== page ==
Speech Technology Magazine

 

Visual Voicemail Captures Consumer Interest

Most people would prefer to receive voicemail displayed in an email-like inbox, a survey finds.
By Leonard Klie - Posted May 1, 2009
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When it comes to retrieving voicemail on their mobile phones, people don’t always find it convenient to dial in. Instead, a large majority would prefer visual voicemail, when phone messages are displayed in an email-like inbox with the caller’s phone number, the time of the call, and the length of the message. They even preferred this service over voicemail-to-text, when the full voice messages are converted by speech-to-text and sent to their mobile handsets as text or email messages.

In a Comverse survey of 1,700 mobile phone users in the United States and Canada, 81 percent expressed an interest in visual voicemail. Sixty-eight percent said they would consider purchasing visual voicemail if their mobile providers offered it, and nearly 40 percent said it would encourage them to use voicemail more often.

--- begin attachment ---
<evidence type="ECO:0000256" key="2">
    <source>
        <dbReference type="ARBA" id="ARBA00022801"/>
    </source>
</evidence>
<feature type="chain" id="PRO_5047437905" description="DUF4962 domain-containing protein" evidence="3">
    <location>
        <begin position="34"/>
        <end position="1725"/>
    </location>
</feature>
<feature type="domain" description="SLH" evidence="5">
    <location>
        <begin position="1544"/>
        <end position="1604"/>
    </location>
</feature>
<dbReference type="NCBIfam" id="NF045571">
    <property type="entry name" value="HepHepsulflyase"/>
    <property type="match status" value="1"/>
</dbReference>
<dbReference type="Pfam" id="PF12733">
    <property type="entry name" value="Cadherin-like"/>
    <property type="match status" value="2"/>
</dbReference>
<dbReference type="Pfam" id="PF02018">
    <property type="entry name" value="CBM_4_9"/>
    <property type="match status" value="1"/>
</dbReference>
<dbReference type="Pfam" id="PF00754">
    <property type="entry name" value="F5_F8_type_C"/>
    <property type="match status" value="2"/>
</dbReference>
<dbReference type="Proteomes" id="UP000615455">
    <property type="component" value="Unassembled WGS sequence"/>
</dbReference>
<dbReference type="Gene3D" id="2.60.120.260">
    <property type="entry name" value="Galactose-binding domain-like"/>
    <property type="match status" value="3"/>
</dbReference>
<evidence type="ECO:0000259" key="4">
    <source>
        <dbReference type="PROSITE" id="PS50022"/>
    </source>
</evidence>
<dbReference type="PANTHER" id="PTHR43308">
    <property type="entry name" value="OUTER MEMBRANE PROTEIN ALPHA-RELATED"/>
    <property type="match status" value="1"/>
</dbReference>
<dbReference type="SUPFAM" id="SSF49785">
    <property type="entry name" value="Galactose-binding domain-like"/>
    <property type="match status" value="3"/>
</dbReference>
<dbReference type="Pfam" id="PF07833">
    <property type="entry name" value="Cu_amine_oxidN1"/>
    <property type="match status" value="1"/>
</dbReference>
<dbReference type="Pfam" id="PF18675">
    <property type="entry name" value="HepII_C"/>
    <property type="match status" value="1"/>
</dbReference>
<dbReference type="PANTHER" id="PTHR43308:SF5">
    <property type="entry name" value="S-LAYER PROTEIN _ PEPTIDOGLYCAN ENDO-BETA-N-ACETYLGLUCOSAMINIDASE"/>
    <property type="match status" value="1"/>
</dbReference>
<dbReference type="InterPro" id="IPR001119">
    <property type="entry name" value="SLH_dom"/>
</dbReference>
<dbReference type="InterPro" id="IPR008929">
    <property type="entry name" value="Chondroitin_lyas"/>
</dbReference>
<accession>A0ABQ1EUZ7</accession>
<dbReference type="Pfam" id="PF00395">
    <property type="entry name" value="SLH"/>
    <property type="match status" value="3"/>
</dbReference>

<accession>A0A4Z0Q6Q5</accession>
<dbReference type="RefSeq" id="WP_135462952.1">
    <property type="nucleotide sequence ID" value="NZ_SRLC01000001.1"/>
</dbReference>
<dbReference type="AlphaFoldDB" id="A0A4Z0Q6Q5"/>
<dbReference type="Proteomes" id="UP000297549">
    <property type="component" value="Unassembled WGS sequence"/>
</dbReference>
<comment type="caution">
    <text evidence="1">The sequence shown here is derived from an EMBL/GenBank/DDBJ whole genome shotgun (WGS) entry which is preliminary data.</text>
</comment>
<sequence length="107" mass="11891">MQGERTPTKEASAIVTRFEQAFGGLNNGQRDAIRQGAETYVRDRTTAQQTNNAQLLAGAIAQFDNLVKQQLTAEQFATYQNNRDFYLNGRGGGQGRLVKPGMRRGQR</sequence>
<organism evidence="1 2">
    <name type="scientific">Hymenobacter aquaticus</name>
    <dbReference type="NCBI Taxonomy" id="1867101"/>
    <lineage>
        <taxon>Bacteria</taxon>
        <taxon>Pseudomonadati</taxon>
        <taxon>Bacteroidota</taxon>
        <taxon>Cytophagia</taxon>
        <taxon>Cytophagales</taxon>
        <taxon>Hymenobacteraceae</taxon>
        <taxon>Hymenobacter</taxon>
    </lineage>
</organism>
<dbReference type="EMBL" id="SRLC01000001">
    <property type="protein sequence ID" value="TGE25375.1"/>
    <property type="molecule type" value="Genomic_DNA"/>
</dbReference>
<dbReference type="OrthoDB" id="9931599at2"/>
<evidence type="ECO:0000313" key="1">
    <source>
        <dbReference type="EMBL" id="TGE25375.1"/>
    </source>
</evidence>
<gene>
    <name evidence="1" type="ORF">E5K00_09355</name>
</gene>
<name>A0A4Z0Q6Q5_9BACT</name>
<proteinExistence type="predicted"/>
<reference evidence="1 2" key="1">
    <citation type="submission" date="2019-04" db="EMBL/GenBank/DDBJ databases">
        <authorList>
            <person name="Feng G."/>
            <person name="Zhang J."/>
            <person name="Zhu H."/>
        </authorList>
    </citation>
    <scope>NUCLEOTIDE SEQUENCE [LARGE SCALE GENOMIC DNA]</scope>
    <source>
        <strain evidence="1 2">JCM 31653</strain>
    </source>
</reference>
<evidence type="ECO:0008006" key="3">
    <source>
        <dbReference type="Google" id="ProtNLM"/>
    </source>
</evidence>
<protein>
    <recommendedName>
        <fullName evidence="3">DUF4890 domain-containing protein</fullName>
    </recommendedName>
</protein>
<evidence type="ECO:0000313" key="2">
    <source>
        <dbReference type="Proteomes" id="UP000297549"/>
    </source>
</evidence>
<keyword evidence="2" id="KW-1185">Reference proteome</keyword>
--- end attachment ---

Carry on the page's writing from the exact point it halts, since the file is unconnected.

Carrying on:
“When we’re talking about voicemail, people still value the voice part,” says Liat Taub, director of product marketing at Comverse. “You don’t get the same value reading a message. Sometimes you want to hear the intonations, the sound of a voice.”

Visual voicemail, she adds, “can get you to the voices you want to hear more quickly and in a more efficient manner.”

Beyond the customer realm, visual voicemail also has gained interest among telephone carriers and service providers, according to Taub. The reasons, she says, are many.

“In today’s environment, you have to deliver favorable options to your customers,” Taub says. “The reasons to [offer visual voicemail] are the increase in revenue from higher voicemail penetration, a higher number of deposited messages, people listening to voicemail more often, and a higher call return rate because people are listening to messages while they’re still relevant.”

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